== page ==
Leader of APNU David Granger told Stabroek News on Friday that a public “cast-iron” guarantee that the four bills rejected by Ramotar will be assented to, would see the main opposition APNU supporting the anti-money laundering bill. “We want to ensure that there is a public guarantee that the bills that we are concerned with are going to be assented to,” he said when asked whether APNU’s support of the AML/CFT (Amendment) Bill is contingent on assent to the four bills or a guarantee that the bills would be assented to by the President.

The anti-money laundering bill has to be approved and assented to by February 28 or Guyana could face further blacklisting by the Caribbean Financial Action Task Force (CFATF) and be referred to the global body, the Financial Action Task Force (FATF) for review.

Nandlall told Stabroek News yesterday that a guarantee that the President would assent to bills that are “unconstitutional” cannot be given by government but Ramotar has committed to setting up a committee to re-examine the bills, a proposal which Granger is yet to respond to.

“The government cannot give a guarantee for the president to assent to bills that are unconstitutional,” Nandlall said while emphasizing that something that is unconstitutional cannot be assented to. The constitution mandates the president to refuse to assent to unconstitutional legislation and it is not something which can be the subject of a political bargain, the AG said.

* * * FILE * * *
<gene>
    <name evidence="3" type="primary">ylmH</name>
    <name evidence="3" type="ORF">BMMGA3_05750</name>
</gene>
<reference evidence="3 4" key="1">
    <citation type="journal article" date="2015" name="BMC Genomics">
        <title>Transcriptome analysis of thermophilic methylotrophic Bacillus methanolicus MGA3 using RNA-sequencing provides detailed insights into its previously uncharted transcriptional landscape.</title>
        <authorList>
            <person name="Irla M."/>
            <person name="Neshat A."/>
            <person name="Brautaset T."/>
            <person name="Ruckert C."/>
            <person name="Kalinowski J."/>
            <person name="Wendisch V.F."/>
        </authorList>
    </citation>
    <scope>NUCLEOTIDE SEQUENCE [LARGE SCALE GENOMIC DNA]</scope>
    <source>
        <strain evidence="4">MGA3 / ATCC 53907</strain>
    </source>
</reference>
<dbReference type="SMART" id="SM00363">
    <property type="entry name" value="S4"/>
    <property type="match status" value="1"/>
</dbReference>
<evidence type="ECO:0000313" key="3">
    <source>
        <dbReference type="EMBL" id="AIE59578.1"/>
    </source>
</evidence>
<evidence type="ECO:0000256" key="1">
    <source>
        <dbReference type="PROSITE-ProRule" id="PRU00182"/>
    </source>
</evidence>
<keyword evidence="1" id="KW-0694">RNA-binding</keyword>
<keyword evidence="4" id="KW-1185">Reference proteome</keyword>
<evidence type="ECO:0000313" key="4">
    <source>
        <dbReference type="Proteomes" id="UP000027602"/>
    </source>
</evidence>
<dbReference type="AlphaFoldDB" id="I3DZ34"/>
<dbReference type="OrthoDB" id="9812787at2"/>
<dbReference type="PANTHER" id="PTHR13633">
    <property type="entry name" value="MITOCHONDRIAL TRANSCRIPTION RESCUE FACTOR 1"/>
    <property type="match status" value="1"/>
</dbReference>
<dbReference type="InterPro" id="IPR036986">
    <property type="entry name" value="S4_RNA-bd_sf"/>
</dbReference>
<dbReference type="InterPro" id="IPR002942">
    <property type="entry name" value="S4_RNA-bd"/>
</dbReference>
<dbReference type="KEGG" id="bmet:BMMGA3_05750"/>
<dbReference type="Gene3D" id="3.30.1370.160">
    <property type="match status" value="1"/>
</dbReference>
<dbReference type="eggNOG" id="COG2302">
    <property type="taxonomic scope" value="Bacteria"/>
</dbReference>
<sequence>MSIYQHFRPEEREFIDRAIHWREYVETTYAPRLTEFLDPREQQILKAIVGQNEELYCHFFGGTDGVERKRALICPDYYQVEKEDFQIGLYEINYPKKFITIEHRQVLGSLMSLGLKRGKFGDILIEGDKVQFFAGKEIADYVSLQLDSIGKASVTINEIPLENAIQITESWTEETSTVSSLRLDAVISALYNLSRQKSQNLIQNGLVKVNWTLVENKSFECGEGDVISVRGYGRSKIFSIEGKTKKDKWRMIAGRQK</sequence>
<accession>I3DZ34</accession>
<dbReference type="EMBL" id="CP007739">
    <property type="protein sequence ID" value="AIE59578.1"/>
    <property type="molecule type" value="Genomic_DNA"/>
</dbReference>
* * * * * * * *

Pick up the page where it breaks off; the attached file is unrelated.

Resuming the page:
Nandlall said that the president has committed to setting up a committee comprising both government and opposition members to examine the four bills in order to see how they can be refined to make them constitutionally compliant.

The AG further pointed out that he has also said that if APNU feels that his opinion on the question of the constitutionality of the bills is wrong, they are free to go to the court and get the court’s direction. They have failed to do so, he noted.